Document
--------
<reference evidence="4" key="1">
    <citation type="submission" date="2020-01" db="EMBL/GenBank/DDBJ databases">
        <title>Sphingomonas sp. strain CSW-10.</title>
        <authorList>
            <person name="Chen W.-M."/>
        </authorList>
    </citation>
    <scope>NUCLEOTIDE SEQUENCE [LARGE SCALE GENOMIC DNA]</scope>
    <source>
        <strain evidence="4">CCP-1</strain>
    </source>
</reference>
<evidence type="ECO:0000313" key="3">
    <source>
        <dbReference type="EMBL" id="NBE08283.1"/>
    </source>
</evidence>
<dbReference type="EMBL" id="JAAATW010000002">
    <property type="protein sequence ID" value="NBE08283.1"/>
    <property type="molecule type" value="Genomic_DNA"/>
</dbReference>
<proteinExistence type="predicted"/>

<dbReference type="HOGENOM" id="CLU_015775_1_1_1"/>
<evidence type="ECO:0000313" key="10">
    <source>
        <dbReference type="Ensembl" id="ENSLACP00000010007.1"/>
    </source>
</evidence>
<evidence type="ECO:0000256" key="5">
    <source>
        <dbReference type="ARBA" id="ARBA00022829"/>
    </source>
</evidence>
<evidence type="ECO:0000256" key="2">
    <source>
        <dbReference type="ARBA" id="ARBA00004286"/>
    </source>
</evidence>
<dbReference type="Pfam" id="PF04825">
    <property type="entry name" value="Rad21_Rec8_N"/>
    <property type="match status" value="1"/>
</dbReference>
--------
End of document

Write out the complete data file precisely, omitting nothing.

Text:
<reference evidence="4" key="1">
    <citation type="submission" date="2020-01" db="EMBL/GenBank/DDBJ databases">
        <title>Sphingomonas sp. strain CSW-10.</title>
        <authorList>
            <person name="Chen W.-M."/>
        </authorList>
    </citation>
    <scope>NUCLEOTIDE SEQUENCE [LARGE SCALE GENOMIC DNA]</scope>
    <source>
        <strain evidence="4">CCP-1</strain>
    </source>
</reference>
<evidence type="ECO:0000313" key="3">
    <source>
        <dbReference type="EMBL" id="NBE08283.1"/>
    </source>
</evidence>
<dbReference type="EMBL" id="JAAATW010000002">
    <property type="protein sequence ID" value="NBE08283.1"/>
    <property type="molecule type" value="Genomic_DNA"/>
</dbReference>
<proteinExistence type="predicted"/>

<dbReference type="HOGENOM" id="CLU_015775_1_1_1"/>
<evidence type="ECO:0000313" key="10">
    <source>
        <dbReference type="Ensembl" id="ENSLACP00000010007.1"/>
    </source>
</evidence>
<evidence type="ECO:0000256" key="5">
    <source>
        <dbReference type="ARBA" id="ARBA00022829"/>
    </source>
</evidence>
<evidence type="ECO:0000256" key="2">
    <source>
        <dbReference type="ARBA" id="ARBA00004286"/>
    </source>
</evidence>
<dbReference type="Pfam" id="PF04825">
    <property type="entry name" value="Rad21_Rec8_N"/>
    <property type="match status" value="1"/>
</dbReference>